12 Commissioners decide the fate of what gets landmarked and preserved for the future and what changes are allowed – yet all but one are serving on expired terms.
UPDATE! Executive Director Sarah Carroll has been tapped to become the next LPC Chair. A Committee Hearing was held on Thursday, September 20th. Confirmation by the City Council was confirmed on Wednesday, September 26th.
The New York City Landmarks Preservation Commission is the smallest of the City’s Agencies, yet is the “largest municipal preservation agency in the nation”. Its ~80 person staff stretches across several departments: Research, Preservation, Enforcement, Archaeology, and Environmental Review. The Chair of the Commission is appointed by the mayor. The remainder of the Commission is an assembly of representatives from each of the five boroughs as well as a Planner, an Historian, a Realtor and Architects. The current commission:
Sarah Carroll, Chair; Confirmed Wednesday, September 26, 2018
Fred Bland, Vice Chair; Term expired June 28, 2016
** On Tuesday, May 29th, Fred Bland was elevated to Vice Chair and served as interim Chair **
Adi Shamir Baron, Historian; Term expired June 28, 2016
Diana Chapin; Term expired June 28, 2015
Wellington Z. Chen, Architect; Term expired June 28, 2017
Michael Devonshire; Term expired June 28, 2012
Michael Goldblum, Architect; Term expired June 28, 2014
John Gustafsson; Term expired June 28, 2017
Anne Holford-Smith; Architect; Term expired June 28, 2019
Jeanne Lutfy, Realtor; Term expired June 28, 2017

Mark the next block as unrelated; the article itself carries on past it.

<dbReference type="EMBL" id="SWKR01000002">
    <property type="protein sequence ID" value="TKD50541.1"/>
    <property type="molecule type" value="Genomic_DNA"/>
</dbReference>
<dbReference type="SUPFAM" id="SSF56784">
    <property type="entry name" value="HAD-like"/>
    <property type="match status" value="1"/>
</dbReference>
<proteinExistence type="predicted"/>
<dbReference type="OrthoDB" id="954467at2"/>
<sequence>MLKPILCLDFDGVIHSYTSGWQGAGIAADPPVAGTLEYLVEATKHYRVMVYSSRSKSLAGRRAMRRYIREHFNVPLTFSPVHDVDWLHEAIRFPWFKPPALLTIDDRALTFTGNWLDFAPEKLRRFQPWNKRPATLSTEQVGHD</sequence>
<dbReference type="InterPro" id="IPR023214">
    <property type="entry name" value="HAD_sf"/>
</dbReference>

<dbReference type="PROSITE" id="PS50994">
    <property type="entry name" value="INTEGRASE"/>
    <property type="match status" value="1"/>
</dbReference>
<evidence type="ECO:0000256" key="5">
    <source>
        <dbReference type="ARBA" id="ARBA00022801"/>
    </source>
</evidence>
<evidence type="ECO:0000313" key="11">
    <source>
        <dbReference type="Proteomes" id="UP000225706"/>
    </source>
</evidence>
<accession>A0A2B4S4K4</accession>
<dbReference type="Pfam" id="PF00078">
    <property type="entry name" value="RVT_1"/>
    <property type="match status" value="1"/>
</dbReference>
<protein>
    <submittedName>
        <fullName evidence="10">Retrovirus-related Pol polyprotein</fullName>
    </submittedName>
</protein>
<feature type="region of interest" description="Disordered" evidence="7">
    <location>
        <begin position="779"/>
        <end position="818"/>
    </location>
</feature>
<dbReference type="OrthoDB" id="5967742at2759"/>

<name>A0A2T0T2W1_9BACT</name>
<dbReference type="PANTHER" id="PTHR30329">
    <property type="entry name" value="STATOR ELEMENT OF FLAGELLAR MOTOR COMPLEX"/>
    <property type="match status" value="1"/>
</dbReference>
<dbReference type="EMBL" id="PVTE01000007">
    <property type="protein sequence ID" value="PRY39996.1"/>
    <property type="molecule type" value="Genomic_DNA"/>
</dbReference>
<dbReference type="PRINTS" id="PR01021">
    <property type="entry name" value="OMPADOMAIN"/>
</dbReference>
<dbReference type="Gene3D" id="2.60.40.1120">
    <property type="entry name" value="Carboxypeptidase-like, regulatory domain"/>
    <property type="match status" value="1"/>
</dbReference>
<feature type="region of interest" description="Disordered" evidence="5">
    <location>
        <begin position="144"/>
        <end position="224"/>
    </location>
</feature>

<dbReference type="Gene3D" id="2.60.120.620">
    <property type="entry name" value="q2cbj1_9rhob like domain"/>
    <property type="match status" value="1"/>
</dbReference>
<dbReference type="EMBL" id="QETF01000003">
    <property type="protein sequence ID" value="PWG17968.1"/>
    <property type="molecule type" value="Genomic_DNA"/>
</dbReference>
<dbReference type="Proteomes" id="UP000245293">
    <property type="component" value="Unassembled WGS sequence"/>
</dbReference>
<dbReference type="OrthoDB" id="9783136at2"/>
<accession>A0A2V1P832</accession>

Everado Jefferson, Architect; Term ends __________
Meenakshi Srinivasan, Chair & Planner; Term expired June 28, 2016-Resigning as of June 1, 2018
Among legacy projects from the Srinivasan era are a revamp to the rules which the Commission operates according to. After much push back, although changes to the rules are continuing for consideration, but there WILL BE a second public hearing on the proposed changes–this is all thanks to joint advocacy efforts! Details on the latest proposed changes HERE, with FULL TEXT HERE. It is also hopefully a harbinger of a new era of leadership–on wherein the public again has a voice. Stay tuned to our blog for updates on the future hearing and changes in store.
Read LW! blog posts for more history & news on the Landmarks Preservation Commission.
UPDATE from the FIELDAs reported by Mary N.Following up on our October 1 blog post ...This past Tuesday morning, the Landmarks Preservation Commission (LPC) met to review for the second time an application regarding the replacement of the existing bar and modification...
UPDATE from the FIELDAs reported by Cristiana P.Boat launch and outdoor bar at the Loeb Boathouse. Far left, white columns of the Boathouse; to the immediate right, existing outdoor bar to be replaced.Picture it: You're enjoying a beverage on the outdoor patio...
... IT CAN HAPPEN ANYWHERE!In her August 4, 2010, NY Times article, “Mr. Landlord, Tear Down That Penthouse”, Cara Buckley reports on the BSA-mandated demolition of additional stories constructed at 514-516 East 6th Street. As Ms. Buckley explains, the Board of...
UPDATE FROM THE FIELDAs reported by Mei Tuggle, LW! intern and NYU studentYesterday, the Landmarks Preservation Commission (LPC) reviewed 150 West 77th Street’s application to construct a rear yard addition and to alter its basement entrance. LANDMARK WEST!’s...
The Board of Standards and Appeals (BSA) ruled yesterday that in fact no, there will not be a sliver building rising at 330 West 86th Street anytime soon. As reported in the West Side Independent, the BSA stops a 17-story building from being erected on a 20...
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